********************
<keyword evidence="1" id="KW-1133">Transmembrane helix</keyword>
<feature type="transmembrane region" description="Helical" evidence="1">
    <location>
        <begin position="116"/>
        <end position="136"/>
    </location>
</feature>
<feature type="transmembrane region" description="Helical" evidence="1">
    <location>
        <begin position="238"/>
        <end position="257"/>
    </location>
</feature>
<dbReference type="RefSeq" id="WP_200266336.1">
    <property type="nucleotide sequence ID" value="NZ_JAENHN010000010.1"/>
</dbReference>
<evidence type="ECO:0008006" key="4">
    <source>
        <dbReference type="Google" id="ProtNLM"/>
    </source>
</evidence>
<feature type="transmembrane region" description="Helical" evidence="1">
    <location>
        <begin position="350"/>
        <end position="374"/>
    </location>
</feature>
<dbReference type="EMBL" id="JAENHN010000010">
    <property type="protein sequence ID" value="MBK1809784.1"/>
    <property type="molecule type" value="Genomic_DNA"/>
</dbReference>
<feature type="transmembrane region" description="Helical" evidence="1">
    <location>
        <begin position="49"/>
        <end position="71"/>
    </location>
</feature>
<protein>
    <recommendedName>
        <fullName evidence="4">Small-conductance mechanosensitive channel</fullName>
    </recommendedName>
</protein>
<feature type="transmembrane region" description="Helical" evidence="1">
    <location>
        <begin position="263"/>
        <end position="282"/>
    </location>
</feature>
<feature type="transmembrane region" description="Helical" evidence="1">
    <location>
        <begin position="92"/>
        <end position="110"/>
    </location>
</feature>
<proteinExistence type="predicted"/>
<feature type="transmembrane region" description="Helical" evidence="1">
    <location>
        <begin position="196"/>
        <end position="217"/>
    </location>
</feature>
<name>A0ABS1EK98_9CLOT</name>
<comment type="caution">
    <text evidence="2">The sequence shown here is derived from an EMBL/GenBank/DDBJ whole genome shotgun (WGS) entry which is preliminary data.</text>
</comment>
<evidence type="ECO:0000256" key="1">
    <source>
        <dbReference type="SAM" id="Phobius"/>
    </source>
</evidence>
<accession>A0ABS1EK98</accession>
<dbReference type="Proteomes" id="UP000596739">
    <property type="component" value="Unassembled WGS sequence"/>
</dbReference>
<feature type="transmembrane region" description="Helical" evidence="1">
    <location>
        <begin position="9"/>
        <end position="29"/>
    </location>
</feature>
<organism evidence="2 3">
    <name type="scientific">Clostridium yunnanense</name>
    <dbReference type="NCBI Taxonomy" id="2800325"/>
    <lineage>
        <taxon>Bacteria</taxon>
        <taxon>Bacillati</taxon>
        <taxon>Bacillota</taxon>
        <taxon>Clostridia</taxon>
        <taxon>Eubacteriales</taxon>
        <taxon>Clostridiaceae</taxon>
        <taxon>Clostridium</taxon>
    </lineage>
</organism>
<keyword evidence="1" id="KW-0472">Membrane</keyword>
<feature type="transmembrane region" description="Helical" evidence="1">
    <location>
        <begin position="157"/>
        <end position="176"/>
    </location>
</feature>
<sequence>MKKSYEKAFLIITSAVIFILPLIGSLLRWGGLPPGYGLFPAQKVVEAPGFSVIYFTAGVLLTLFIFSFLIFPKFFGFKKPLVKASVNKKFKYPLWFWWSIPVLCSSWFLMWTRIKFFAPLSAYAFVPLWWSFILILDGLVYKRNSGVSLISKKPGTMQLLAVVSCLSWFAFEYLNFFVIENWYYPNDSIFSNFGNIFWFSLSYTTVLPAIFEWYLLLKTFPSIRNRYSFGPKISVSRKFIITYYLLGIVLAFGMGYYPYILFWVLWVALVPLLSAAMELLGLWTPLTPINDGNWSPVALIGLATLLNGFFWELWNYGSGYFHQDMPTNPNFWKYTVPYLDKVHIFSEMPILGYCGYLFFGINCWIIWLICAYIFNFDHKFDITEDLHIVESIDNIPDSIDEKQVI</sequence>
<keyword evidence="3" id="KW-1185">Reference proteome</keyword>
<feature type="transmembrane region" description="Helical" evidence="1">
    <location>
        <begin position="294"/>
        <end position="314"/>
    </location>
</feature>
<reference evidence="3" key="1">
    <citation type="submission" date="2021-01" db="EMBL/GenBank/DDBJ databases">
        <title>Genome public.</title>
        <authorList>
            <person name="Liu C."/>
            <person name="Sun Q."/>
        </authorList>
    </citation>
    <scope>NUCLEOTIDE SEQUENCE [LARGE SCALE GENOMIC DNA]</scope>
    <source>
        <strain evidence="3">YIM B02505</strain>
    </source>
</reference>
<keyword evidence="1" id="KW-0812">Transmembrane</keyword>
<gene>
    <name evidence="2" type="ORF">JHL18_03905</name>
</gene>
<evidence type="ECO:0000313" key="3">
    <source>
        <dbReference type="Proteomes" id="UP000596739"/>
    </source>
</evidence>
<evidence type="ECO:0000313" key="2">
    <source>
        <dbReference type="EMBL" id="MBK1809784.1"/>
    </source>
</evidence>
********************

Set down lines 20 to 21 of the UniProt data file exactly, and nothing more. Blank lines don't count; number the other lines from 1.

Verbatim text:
    </source>
</evidence>